CBN Governor, Godwin Emefiele, while reading the communiqué, said the committee noted the broader measure of money supply, which grew by 16.58 per cent in 2018, above the provisional benchmark of 13.02 per cent and the broad money, that also grew by 12.17 per cent in December 2018 alone, over its in December 2017, in contrast to the provisional benchmark of 10.48 per cent for 2018.“The resurgence in inflationary pressure in the economy was of concern to the MPC, as headline inflation (year-on-year) inched up to 11.44 per cent in December 2018, from 11.28 per cent in November 2018.
“The committee observed that the near-term risks to inflation remain- … the exchange rate pass-through to inflation due to weakening oil price and campaign-related spending towards the 2019 general elections,” he said.Already, the election-related confidence crisis facilitated observed decline in the equities market, which dominated the most part of 2018.
“The All-Share Index (ASI) decreased by 17.81 per cent from 38,243.19 points at end-December 2017, to 31,430.50 points at end- December 2018. ASI further decreased by 1.35 per cent to 31,005.17 as at January 18, 2019.“Similarly, Market Capitalization decreased by 13.87 per cent from N13.61 trillion at end-December 2017, to N11.72 trillion at end-December 2018. It further declined by 1.37 per cent to N11.56 trillion as at January 18, 2019.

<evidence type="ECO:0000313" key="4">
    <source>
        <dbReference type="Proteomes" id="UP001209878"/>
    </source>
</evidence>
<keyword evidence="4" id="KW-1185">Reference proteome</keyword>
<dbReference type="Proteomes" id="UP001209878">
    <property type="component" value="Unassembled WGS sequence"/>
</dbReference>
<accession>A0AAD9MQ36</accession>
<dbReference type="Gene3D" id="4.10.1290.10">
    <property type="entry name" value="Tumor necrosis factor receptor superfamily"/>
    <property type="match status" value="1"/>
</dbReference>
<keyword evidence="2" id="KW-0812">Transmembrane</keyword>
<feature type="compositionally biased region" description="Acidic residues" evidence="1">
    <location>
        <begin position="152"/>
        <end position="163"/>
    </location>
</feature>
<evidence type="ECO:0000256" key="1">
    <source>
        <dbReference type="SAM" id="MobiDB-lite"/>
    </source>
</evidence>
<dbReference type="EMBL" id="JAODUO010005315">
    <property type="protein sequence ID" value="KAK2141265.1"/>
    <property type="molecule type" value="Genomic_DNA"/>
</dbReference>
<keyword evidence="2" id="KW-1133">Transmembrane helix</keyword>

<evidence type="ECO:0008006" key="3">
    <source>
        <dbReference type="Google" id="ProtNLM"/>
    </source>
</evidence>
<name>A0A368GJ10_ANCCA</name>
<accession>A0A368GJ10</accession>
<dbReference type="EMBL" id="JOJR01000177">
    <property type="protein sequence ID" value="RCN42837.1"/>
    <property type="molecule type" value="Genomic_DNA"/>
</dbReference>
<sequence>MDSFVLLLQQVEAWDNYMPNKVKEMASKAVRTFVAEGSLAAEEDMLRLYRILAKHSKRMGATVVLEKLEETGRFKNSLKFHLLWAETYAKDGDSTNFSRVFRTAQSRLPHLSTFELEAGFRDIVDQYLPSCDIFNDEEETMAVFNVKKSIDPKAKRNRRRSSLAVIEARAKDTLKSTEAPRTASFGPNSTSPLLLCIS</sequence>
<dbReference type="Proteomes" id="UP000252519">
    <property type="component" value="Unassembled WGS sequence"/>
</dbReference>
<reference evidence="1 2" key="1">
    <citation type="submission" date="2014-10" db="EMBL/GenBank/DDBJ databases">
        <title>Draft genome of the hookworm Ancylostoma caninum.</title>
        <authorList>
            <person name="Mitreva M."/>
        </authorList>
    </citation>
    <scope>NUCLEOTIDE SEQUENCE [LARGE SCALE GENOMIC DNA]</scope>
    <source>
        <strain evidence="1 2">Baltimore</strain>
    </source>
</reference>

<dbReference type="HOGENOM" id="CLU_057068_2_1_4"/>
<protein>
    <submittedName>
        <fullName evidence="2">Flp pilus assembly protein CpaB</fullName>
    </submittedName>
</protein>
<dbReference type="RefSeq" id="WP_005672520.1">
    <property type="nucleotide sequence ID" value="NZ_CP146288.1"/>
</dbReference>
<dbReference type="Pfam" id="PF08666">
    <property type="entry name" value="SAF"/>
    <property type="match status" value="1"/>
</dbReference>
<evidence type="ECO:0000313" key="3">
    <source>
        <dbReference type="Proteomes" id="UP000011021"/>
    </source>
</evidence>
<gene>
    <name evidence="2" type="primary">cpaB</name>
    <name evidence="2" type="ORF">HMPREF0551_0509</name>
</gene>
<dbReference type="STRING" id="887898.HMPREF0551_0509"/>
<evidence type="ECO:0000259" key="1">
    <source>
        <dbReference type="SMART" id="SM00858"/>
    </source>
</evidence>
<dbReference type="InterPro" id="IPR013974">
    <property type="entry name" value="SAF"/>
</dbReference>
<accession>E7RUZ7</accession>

“The committee observed that these developments largely reflected…..and the sustained profit taking activities of foreign investors, arising from perceived political risk in the build-up to the 2019 general elections,” he added.Stock market operators and stakeholders, since the period in considerations, have not minced words in calling out political gladiators and their actions, as being behind the sliding fortunes of the bourse, with market players constantly on cautious mode.
The Nigerian-born Research Analyst at the Cyprus-based FXTM, Lukman Otunuga, noting that the country’s equities market has repeatedly displayed resilience against both external and domestic risks since the start of 2019, said only a perceived market-friendly result of the election will be positive for the local currency.He said Nigeria’s declining inflation to 11.37% in January, despite increased government spending ahead of the Presidential elections, is an unexpected development, but a welcome situation to the economy.